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Old 06-01-2016, 09:25 PM
 
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Originally Posted by BoBromhal View Post
I'm concerned whether some folks in this thread understand that the benefit in question is RETIREMENT health care.
We were paying for healthcare of people that we no longer employed? What the what? That's some primo cush benefits. I wish my job offered that. I guess tax money goes a lot farther than honest revenue.
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Old 06-01-2016, 09:35 PM
 
Location: Raleigh NC
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promising long-term benefits to folks who are otherwise underpaid to the private market is not that cushy. don't overlook that. Truly, government employment has pretty much always been for those who valued stability and benefits over pay.

But I'm not sure what mlhm5 is even trying to say in his last post. It's as if he/she acknowledges that it's absolutely correct that this ONLY affects FUTURE NEW employees, but that it will be proclaimed as something worse.

It's pretty much like screeching at 70 year olds that the Congress will starve them and cut their SS benefits when any proposal to curtail benefits only concerns those for whom such benefits are decades away.
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Old 06-02-2016, 08:07 AM
 
901 posts, read 837,854 times
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Quote:
Originally Posted by vulfpeck View Post
Why not start at $100,000 and work up from there?

That's the problem with government jobs. True value has to be guessed at and pay scales are set arbitrarily. I would put teachers somewhere below police officers, but above social workers.

Also, if we're talking about yearly salary, wouldn't $54,000 for 9 months of work equate to $67,500 for the 12 months most other government employees are working? I'd imagine teachers could find additional work those 3 months and bump their income up substantially if they were so inclined. Most every other yearly salary figure we have to compare against would not be careers with that option.
Interesting, why would you rank police officer pay over teacher pay? Seems like the same sort of logic that favors increasing prison population over education and healthcare. The only economic justification I can think of is one is a male dominated profession and the other female dominated. If we had to choose, would we want our best teachers to quit teaching and become cops or would we want our best cops to become teachers.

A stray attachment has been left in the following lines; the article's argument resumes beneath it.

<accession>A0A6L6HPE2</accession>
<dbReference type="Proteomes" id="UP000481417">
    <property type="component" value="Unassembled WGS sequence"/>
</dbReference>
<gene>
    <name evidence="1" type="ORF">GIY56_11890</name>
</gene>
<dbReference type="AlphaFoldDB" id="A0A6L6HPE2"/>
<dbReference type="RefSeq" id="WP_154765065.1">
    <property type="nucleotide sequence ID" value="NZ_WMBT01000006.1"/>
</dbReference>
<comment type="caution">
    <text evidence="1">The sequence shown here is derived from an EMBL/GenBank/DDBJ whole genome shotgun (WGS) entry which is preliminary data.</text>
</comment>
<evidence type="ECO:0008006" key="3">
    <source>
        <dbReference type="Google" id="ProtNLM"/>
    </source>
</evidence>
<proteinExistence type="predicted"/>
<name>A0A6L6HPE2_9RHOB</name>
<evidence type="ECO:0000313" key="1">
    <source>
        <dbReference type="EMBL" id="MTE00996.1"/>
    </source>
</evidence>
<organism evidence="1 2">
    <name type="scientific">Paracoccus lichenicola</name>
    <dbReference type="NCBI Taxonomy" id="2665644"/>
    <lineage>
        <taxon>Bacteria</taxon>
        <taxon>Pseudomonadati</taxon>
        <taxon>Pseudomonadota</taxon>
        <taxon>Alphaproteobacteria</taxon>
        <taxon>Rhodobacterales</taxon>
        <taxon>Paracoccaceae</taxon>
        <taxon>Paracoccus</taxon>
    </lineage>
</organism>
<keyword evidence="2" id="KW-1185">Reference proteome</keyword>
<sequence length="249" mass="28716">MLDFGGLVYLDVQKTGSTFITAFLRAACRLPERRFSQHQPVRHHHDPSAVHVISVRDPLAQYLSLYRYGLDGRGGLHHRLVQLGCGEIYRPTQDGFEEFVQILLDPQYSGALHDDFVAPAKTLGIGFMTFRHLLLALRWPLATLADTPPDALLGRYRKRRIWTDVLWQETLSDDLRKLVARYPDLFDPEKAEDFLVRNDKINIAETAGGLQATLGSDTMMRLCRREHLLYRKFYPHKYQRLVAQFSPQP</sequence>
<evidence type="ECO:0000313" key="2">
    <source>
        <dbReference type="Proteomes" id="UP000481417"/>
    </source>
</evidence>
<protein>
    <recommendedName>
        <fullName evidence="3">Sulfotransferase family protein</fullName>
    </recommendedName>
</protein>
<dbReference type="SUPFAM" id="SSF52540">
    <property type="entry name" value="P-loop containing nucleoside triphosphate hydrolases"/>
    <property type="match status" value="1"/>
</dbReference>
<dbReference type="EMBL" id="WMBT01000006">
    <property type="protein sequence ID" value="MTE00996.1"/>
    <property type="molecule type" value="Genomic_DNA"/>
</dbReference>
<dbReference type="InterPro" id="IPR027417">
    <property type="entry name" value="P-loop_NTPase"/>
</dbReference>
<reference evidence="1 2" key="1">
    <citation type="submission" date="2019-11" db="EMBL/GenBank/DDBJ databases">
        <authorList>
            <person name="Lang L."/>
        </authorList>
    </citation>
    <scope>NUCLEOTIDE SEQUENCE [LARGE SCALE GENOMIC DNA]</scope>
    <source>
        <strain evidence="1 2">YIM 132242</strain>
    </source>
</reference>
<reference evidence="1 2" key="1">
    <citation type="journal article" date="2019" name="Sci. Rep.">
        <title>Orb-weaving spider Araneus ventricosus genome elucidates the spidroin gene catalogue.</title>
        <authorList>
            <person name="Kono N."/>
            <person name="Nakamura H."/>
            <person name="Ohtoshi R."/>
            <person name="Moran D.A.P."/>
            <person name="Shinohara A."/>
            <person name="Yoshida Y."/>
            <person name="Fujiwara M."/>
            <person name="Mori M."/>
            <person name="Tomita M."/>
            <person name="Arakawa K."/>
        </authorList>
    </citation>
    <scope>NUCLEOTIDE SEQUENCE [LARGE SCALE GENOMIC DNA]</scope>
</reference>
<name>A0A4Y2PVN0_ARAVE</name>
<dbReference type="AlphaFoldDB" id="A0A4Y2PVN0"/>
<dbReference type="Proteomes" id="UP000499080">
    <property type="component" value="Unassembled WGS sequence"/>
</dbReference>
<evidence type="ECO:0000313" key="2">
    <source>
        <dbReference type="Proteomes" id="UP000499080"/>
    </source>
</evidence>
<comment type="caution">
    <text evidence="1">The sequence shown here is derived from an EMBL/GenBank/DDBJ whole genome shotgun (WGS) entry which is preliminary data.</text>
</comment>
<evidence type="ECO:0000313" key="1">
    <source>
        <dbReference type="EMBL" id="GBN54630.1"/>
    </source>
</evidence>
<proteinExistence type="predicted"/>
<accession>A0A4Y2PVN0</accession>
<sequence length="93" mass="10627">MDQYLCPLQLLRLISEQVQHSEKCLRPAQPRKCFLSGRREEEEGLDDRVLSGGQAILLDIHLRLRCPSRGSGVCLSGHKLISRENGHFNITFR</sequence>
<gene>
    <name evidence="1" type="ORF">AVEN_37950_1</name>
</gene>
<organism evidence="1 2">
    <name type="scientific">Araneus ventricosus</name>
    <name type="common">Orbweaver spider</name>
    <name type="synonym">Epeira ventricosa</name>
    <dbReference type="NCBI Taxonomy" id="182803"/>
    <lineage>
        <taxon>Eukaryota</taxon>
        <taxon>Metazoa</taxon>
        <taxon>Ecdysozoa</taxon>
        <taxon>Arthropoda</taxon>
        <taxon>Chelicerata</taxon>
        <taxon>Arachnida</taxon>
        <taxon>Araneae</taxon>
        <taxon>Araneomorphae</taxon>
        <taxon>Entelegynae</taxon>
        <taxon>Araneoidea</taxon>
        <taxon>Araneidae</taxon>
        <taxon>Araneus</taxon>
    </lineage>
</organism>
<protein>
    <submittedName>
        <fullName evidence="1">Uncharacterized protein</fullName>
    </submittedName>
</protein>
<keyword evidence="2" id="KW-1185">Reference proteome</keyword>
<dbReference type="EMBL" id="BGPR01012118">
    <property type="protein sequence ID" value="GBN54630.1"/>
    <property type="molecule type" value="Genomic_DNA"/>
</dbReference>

Salaries aren't arbitrary because of guessing, the issue is we have unlimited demand for most government services. At some point, we can only pay what we can afford and can only hire the talent that exists. It's really a matter of deciding how much capital, both money and human, we want to allocate to public vs. private purposes. It's one of the great debates.
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Old 06-02-2016, 09:53 AM
 
1,335 posts, read 731,864 times
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Originally Posted by BullCity75 View Post
Interesting, why would you rank police officer pay over teacher pay? Seems like the same sort of logic that favors increasing prison population over education and healthcare. The only economic justification I can think of is one is a male dominated profession and the other female dominated.
If you think teachers deserve higher average pay than police officers, I suggest you ride along with one. It can even be a female officer since you want to make it about gender.
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Old 06-02-2016, 12:00 PM
 
3,444 posts, read 3,121,851 times
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Originally Posted by vulfpeck View Post
If you think teachers deserve higher average pay than police officers, I suggest you ride along with one. It can even be a female officer since you want to make it about gender.
Do lesson planning (for 3-4 classes a day), managing a classroom full of K-12s (60-90 minutes), a bulk of administrative tasks, parent/teacher contacts and conferences, grading papers, hallway monitoring, external activities, meetings, trainings/professional development, staying after school for tardies/absences/tutoring makeup times, and being a nurturer to boot when mommy/daddy about to divorce, etc. One year was enough for me, corporate America is a breeze compared to that 18 hour day and many weekends.


And then by God, squeeze instructional time in there somewhere coupled with an 2nd job to pay bills. It's not a glamor profession but like a cop, a passion to do it.